I don’t think the events of September 11th, 2001 will ever be forgotten by those who witnessed it. The city of New York being brought to its knees in the most devastating attack on U.S soil might be 15 years passed, but it’s a wound still raw from so many so close to the event. So it’s peculiar then that a game like The Division takes place in a similarly terrorist-stricken city of New York. And Ubisoft don’t want the two compared.
That’s the message that came up during a rather great interview by Killscreen, who managed to sit down with Julian Gerighty, the associate creative director on The Division and ask about some of the sources they drew on when creating a New York responding to terror. Killscreen asked whether the team had spoken to some of the first responders to 9/11 to get a sense of the severity of an attack such as this, which prompted a surprising answer.
“I didn’t,” he responded. “I don’t think even the parallel between this game scenario and 9/11 exists.”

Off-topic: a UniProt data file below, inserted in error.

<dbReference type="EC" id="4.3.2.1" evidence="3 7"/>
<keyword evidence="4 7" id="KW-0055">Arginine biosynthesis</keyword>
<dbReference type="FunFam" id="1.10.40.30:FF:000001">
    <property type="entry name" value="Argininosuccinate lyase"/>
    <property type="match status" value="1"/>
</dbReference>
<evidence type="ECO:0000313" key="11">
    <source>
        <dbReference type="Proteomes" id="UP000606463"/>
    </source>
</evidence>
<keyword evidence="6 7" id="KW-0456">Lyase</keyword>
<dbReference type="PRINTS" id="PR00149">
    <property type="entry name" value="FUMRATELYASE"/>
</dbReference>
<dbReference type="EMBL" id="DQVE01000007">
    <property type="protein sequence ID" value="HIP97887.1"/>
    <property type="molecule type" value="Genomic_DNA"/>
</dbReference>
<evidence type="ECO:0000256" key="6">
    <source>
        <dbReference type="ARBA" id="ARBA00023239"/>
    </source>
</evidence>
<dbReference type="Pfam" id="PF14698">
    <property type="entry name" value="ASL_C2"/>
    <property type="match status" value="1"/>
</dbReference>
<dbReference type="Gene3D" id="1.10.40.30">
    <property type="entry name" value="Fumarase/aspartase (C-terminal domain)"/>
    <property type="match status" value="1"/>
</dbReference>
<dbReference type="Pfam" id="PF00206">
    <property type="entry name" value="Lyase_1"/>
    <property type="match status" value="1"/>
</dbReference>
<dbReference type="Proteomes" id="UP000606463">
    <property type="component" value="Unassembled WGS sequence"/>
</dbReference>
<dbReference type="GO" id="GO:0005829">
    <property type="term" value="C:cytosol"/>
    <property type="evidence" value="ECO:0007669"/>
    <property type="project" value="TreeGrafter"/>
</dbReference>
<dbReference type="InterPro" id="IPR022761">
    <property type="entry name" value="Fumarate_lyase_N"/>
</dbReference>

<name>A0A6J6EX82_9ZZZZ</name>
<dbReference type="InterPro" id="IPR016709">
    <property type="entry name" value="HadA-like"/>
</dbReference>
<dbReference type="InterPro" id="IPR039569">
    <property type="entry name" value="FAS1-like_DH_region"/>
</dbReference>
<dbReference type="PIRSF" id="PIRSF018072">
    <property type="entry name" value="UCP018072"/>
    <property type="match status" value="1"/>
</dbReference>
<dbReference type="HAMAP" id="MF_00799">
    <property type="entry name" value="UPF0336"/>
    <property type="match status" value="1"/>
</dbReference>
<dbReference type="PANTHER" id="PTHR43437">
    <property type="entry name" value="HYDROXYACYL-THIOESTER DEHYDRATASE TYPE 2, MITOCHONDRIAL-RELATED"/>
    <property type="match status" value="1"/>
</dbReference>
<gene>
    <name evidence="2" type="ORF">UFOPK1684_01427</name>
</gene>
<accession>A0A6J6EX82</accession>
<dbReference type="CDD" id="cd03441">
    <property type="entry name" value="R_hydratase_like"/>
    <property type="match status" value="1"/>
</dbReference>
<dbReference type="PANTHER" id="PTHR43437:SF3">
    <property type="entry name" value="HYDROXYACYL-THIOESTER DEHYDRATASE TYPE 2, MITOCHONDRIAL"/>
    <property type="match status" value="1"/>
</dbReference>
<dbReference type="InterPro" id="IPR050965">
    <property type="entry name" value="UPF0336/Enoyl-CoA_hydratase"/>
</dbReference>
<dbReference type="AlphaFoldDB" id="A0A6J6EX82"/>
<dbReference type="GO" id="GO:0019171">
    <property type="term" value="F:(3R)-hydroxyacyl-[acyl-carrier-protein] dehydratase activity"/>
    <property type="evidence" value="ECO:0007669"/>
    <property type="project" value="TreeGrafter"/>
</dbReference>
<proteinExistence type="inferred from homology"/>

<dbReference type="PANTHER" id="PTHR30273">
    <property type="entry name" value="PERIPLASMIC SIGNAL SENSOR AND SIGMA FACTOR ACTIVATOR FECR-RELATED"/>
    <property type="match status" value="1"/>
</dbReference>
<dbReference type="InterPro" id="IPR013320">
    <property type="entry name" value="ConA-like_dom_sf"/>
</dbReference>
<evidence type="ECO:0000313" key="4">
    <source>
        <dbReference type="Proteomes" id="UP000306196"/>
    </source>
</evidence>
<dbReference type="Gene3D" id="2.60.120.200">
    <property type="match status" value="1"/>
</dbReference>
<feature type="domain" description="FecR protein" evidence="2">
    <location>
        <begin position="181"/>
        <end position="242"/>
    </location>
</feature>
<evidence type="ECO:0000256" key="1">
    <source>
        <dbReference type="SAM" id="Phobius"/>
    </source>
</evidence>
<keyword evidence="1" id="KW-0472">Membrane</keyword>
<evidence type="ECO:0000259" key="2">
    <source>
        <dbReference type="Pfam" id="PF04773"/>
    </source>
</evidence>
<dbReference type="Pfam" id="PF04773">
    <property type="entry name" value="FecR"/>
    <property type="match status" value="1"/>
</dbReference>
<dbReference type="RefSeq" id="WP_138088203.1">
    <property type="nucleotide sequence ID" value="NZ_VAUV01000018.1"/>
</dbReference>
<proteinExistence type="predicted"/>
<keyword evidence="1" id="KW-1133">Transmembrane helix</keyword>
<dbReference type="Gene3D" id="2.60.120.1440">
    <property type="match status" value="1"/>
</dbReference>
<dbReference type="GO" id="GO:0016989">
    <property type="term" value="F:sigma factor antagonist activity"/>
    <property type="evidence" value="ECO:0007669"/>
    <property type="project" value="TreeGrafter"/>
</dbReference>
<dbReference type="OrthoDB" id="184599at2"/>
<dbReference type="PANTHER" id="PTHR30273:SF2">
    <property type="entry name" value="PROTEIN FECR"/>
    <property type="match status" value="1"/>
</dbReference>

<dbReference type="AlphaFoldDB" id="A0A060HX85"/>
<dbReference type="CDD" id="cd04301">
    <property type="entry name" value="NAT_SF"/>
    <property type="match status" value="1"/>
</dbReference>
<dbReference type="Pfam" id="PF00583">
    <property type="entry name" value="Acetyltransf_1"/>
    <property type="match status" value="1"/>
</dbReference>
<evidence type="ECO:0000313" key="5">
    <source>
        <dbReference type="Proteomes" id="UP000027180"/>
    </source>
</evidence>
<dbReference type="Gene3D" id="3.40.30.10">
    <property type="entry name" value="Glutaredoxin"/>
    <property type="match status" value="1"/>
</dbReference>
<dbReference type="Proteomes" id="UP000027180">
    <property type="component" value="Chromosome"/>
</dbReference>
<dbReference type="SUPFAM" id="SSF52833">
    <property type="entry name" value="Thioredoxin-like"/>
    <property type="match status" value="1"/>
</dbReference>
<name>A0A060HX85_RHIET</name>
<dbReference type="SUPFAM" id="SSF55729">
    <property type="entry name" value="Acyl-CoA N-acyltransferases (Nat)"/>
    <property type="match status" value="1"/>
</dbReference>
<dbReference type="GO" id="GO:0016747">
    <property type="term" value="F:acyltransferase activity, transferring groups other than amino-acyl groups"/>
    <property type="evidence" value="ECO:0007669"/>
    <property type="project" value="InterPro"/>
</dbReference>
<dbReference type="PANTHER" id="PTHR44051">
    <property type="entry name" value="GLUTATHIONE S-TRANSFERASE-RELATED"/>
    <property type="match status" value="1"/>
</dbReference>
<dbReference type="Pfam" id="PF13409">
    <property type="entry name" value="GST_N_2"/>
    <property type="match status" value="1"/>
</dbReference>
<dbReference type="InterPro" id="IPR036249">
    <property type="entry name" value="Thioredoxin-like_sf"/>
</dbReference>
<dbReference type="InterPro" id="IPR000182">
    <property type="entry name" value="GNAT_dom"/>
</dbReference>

“It’s the first time I’ve ever been asked about it, and it hasn’t really crossed any of the meetings that I’ve done on it before.”
It’s might be surprising from a contextual stance, but it makes sense for Ubisoft to not want to start thinking of their game as a “9/11” recreation. The Division’s New York is ravaged by a virus spread by the passing of currency, leading to a break down is society and rampant crime in its streets. Killscreen then questioned whether this was a comment on capitalism, and it seems Ubisoft isn’t comfortable with having any political reasoning tied to their MMO.
“At the end of the day, it’s a videogame, it’s an entertainment product… There’s no particularly political message with it.”
And that may be true for the intention, but ignoring such obvious parallels is equally damning. Ubisoft have really tried to carefully market a game cantered on terrorism in a political climate rife with recent and constant threats of terrorist violence. Wanting to distance themselves from that makes sense, but that doesn’t mean some semblance between the two doesn’t exist.
Last Updated: February 9, 2016